West Side senior Anton Strange lost a scholarship because of the cancellation of swimming in the Gary schools. | Jeffrey D. Nicholls~Sun-Times Media
Ashley Farr appreciates the value of swimming.
The 2002 West Side graduate had about half of her tuition at North Carolina A&T paid for by the time she was a senior.
She was able to go places in college — Washington, D.C., and Detroit and Florida — that she never would have traveled to had she not been on the swim team. Farr works for Victoria’s Secret now as a marketing analyst.
“Basketball and volleyball are great,” she said, “but swimming can open so many doors. It’s great if you’re a minority and you can grab a swim scholarship.”
Farr worked as a lifeguard, taught swim lessons to adults and children, and she worked as an assistant manager at a pool during her college days. She had no intention of swimming at A&T, but when she visited the campus she found out about the team and decided to walk on.
By her second semester, the school found a small amount of scholarship money for her. Each semester, the scholarship stipend increased.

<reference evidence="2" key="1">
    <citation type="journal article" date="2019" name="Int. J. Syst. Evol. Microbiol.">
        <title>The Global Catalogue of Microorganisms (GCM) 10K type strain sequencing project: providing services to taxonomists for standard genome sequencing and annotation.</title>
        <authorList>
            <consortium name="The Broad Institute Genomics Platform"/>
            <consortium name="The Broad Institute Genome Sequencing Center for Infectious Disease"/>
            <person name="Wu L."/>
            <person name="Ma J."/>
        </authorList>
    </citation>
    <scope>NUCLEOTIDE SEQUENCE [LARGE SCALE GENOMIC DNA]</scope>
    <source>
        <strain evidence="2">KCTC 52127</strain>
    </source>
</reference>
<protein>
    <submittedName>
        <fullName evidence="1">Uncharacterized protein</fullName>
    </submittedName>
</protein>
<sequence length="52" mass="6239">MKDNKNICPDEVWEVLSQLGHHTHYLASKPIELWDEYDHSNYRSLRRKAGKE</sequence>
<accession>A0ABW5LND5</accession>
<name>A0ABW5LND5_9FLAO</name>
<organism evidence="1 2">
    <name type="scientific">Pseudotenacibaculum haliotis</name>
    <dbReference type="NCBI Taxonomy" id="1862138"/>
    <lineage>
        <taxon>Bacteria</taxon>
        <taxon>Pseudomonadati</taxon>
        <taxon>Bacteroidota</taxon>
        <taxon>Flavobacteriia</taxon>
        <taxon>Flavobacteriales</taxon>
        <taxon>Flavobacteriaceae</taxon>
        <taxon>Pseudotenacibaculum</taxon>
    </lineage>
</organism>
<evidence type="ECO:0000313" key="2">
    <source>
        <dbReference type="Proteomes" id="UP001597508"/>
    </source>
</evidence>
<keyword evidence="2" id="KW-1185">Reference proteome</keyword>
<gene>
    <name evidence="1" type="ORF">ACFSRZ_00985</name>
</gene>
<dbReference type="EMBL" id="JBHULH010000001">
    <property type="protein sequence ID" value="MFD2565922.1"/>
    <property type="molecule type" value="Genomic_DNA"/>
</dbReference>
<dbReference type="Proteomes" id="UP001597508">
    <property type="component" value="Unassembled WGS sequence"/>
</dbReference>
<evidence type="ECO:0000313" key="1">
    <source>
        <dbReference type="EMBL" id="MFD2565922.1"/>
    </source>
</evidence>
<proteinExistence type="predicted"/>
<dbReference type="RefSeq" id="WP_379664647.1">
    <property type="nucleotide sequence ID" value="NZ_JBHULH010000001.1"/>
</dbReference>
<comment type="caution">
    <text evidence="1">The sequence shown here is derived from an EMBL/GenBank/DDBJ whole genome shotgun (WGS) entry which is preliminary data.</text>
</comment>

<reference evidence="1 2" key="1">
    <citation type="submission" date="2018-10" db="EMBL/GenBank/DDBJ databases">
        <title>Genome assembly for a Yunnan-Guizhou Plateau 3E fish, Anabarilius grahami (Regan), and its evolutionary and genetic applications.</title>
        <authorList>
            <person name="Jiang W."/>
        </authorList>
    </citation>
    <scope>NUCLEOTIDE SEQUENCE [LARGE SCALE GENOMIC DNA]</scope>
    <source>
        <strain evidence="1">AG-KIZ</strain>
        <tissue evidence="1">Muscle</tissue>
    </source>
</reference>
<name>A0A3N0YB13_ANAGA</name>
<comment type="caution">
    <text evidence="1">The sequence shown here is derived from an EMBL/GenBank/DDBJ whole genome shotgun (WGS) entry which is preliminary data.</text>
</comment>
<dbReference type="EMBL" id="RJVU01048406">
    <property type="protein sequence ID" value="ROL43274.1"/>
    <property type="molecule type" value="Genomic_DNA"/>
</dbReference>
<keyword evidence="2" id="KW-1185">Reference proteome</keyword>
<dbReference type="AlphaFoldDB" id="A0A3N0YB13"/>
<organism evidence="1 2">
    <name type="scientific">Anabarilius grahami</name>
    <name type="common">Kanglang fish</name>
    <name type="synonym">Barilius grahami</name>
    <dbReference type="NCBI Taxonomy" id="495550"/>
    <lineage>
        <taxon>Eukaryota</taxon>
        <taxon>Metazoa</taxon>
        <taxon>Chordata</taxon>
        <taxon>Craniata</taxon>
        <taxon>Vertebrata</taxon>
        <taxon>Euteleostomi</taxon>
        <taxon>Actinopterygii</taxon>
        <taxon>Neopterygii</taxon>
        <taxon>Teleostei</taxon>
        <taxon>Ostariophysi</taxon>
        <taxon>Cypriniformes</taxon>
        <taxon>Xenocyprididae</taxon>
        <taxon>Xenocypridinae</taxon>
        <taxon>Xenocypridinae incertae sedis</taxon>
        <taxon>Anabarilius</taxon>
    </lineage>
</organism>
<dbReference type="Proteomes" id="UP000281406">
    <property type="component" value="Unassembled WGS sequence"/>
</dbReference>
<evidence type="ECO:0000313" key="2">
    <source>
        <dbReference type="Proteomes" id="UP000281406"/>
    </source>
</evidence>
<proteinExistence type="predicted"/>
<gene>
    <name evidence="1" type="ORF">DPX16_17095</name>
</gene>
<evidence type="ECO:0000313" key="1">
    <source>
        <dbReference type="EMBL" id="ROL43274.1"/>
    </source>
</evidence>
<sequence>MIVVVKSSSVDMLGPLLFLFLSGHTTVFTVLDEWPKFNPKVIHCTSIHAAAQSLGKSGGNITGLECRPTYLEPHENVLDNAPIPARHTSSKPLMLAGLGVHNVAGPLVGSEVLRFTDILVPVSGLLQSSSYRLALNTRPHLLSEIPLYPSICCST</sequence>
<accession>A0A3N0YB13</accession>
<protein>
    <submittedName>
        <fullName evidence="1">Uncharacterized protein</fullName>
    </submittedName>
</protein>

“I blossomed from being a walk-on to becoming the team captain by my senior year,” she said.
Farr called it a “real disadvantage” for kids in Gary not to have any kind of swim program.
Lisa Webster understands first-hand the problems that not having a swim program presents.
She pulled her daughter, Robin Townsend, from Bowman Academy, a charter school, to attend Merrillville High School so she had a place to swim.
Webster had a good experience swimming with the Gary Hammerheads, the age-group club swim team in Gary, but it ended when there were no school options for her in the city for swimming.
Webster wanted Townsend to swim for West Side but even if the school had a program, it wouldn’t have been possible.
The Gary Community Schools system won’t let charter school students participate in its athletic programs.
“That didn’t make any sense to us at all,” Webster said.
Townsend swims the 50 and 100 free for the Pirates and also the 200 and 400 relay. Townsend said the Gary school district needs to get the pools fixed — so the kids can have a team and students can utilize the pools for class.
“That is just so sad that they can’t swim now,” she said. “There are kids that don’t know how to swim.”
Kimberly Parker said she would have moved from Gary to help her son, Anton Strange, continue working toward a swimming scholarship but she couldn’t afford to. Parker said some parents approached Bowman about starting a swim team but that never materialized.
“I don’t blame anyone for moving so their child can have an opportunity,” she said, “but I can’t move. I’m a homeowner.”